We’ve started the preparation week for the Maseno maths camp, and it’s off to a good start. It’s hard to do a whole lot of pre-planning of the curriculum before people actually arrive for a few reasons, especially as it’s hard to know what the volunteer participant list will look like before everyone’s here. This is partly to do with the maths themselves (different mathematicians are better for pitching different kinds of ideas to the students), and partly because the overall curriculum arises from a discussion process which is difficult to facilitate online. But we’re all here now, and we’ve got a pretty solid line-up plotted for next week. There’s a healthy amount of borrowing of content from last year’s math camp, but also a good range of ‘new’ material we’re looking forward to trying out.

Two big differences this year… First is the scale of the camp: we’re expecting somewhere between 100 and 150 students, up from the 28 we had last year. So a decent amount of this year’s camp will be about how things scale up. We’re expecting to do concurrent sessions, and will thus probably have multiple runs of each of the maths sessions.

Second is the extra volunteer help we’re getting. There’s a lot of new people involved this year. There are a number of new Kenyan volunteers, including four first-year undergraduates (who show a lot of promise), and an ‘intern’ who we expect to join the math department for a master’s degree in January. From the UK, we have two new school teachers and eight students! The upshot is that we have a much larger percentage of non-research-mathematician involvement, which will probably work better for the student’s sanity, as there will be more coordinators to put us in check and actually tell us about how normal people think about things. We’re also going to spend a good bit of time envisioning how best to integrate the UK students into the camp next week. We’ve got some good ideas, I think, especially the suggestion that they put on a short play about the lives of famous English and French mathematicians. (Most of the students are coming from a French school in the UK.)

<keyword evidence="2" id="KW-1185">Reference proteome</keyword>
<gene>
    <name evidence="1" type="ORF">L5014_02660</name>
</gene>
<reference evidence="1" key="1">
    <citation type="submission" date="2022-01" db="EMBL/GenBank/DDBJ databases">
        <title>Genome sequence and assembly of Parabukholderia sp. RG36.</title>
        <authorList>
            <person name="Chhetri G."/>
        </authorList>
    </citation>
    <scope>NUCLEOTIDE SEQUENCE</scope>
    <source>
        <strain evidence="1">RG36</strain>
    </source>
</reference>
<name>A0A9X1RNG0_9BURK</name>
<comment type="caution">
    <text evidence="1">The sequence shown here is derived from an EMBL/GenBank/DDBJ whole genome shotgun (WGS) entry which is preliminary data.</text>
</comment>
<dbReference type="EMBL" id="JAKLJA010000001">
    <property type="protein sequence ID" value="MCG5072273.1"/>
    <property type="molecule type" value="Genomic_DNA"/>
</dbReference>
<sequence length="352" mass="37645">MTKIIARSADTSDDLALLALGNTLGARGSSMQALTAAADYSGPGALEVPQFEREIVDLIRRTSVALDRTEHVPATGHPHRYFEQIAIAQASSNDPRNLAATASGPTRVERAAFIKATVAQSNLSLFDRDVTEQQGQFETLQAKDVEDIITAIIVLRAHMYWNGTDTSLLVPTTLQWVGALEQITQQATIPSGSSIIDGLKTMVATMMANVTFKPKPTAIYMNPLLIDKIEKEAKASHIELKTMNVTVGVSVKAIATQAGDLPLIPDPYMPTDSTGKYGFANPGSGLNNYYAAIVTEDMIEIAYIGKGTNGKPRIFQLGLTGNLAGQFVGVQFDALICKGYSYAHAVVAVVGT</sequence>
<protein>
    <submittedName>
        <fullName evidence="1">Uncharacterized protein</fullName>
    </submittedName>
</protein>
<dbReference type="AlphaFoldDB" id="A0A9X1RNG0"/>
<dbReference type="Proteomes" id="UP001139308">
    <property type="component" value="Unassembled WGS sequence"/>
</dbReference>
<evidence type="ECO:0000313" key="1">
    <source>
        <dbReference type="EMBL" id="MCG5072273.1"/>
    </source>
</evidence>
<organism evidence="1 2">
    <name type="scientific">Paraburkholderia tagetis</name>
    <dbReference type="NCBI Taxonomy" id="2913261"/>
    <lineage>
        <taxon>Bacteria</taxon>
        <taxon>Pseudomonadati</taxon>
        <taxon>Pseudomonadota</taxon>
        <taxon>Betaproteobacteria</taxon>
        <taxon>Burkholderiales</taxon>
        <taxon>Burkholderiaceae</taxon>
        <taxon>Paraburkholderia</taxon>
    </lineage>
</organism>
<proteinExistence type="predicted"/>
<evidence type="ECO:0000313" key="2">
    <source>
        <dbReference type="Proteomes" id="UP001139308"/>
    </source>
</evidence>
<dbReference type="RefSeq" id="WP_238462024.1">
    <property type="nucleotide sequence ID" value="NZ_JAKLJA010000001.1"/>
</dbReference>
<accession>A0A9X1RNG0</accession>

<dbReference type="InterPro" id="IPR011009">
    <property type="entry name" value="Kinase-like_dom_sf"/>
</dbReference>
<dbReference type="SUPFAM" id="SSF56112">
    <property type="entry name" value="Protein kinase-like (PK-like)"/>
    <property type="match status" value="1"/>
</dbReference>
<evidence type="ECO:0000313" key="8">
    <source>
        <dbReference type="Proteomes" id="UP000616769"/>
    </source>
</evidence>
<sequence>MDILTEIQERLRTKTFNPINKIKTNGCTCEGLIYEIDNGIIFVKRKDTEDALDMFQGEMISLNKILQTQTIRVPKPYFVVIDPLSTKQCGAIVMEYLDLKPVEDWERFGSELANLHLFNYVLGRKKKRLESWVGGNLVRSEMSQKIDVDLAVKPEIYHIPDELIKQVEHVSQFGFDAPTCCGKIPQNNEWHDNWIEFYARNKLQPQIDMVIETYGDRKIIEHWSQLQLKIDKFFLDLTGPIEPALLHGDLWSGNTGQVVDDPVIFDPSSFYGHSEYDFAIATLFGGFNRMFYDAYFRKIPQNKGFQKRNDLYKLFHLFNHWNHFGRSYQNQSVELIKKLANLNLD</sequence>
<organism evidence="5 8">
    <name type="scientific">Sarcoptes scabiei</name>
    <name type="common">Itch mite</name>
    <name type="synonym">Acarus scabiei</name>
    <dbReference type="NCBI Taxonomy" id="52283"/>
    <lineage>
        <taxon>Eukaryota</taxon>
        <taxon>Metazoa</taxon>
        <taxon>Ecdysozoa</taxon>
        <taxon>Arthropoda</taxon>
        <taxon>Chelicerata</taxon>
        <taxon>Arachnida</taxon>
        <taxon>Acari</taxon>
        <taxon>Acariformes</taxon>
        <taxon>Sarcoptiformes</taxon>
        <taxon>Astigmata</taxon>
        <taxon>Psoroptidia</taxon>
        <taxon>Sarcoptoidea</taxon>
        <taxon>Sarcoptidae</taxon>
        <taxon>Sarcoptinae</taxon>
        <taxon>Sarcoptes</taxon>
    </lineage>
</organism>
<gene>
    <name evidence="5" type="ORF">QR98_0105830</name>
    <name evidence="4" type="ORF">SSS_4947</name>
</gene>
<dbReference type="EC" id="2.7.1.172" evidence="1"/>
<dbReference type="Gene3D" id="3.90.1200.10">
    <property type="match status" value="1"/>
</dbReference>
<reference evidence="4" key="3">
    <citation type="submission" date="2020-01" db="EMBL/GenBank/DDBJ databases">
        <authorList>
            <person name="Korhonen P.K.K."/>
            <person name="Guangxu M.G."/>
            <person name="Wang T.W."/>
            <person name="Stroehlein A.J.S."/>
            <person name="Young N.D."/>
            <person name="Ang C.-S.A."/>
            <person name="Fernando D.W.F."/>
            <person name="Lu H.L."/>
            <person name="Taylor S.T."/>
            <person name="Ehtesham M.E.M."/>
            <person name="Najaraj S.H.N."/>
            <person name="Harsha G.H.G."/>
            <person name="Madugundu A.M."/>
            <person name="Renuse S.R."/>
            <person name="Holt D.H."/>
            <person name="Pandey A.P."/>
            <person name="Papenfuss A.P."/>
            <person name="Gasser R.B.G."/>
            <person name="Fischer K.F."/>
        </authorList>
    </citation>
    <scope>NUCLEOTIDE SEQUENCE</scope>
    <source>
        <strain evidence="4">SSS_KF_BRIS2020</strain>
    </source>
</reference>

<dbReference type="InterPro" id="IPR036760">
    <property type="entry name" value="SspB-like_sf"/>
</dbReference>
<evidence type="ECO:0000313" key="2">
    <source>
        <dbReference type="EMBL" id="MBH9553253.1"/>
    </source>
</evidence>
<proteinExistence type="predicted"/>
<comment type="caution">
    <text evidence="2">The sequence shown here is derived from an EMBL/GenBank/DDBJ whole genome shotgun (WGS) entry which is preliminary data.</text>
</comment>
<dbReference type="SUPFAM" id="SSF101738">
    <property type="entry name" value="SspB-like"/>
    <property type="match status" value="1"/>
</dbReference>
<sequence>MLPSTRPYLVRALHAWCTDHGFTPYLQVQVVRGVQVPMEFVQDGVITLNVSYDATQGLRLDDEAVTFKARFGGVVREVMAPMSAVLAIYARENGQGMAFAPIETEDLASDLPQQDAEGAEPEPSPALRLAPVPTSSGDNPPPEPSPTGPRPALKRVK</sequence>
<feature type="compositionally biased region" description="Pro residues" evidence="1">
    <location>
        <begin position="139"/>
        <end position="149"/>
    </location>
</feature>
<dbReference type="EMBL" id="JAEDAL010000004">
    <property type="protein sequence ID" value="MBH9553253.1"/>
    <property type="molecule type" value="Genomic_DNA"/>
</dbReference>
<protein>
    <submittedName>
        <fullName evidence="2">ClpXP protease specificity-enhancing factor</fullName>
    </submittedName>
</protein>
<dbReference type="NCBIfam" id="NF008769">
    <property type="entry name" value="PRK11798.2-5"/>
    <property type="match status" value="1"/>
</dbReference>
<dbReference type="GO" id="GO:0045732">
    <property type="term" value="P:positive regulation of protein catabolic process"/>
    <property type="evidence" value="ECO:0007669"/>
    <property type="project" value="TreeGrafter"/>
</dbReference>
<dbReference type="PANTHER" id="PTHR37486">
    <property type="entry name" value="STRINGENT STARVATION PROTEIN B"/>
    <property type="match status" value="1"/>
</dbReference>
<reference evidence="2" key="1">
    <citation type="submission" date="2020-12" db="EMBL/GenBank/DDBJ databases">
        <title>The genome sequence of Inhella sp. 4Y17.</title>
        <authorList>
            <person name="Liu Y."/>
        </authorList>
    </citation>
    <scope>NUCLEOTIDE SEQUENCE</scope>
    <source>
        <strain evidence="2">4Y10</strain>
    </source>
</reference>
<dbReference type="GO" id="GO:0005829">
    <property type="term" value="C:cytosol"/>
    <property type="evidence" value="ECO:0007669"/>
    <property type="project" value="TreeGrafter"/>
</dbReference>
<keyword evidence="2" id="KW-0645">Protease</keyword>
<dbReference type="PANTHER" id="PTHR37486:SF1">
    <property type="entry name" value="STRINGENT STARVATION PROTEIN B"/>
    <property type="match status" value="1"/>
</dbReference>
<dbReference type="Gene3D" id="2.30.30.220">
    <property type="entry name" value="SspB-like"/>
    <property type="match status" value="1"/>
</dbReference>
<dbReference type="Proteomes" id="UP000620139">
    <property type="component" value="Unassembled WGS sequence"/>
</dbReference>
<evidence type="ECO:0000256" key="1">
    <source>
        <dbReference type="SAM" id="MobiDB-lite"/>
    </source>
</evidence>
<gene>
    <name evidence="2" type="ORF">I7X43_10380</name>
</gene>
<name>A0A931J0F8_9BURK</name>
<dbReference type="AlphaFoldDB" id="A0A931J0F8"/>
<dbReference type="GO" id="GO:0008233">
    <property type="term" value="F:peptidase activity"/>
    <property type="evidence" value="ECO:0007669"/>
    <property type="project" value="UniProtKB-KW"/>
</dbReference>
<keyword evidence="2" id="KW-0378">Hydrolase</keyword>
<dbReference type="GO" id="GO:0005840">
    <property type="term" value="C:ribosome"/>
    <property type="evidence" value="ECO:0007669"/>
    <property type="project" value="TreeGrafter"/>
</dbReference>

The funniest moment of the day was talking about some of the evaluations from last year, especially those who said the camp had too much free time. Apparently Kenyan secondary school has solid planning of events from about 4:30am to 10pm. A few of those hours are reading periods, but still, it’s a crazy schedule by US/UK standards. Additionally, Kenyan students spend about 2.5 weeks at home with their families; the rest is spent in boarding school or taking extra classes at the boarding school in preparation for exams. That’s a lot of kid-management!

Ok, it’s somewhat after midnight, and I should probably get to bed…

AlaaSeptember 5, 2012 / 7:08 pmMath, I think just like science, math is part of our life, if we noctie it or not. But just like science not many people can fully grasp it. Every time I picture the idea of math calculation, I remember the film, Beautiful Mind. mathematicians are a rare bread, I think, we are relying now in computers so much even for our math. How will that affect our future. Do you rely on new technlogoy to do your work, and even this technology taken away, will you stll be able to continue with your math life?

kaibutsuSeptember 6, 2012 / 1:41 amWell, I absolutely use new technologies (well, computers, if they’re considered new) in my research. We can see further with computers than we can by doing things by hand; the computer can be made to crunch out thousands of examples at a time where I usually only have the patience to do tens of examples on my own. Just as there’s no reason to chop down a tree with a rock when an ax is available, there’s not really a need to over-do calculations when computers are on hand. We focus on the creative side of mathematics instead of on the arithmetic, and get much further as a result. That said, I would certainly still be doing math if the computers disappeared one day, though! It’s a beautiful subject, after all.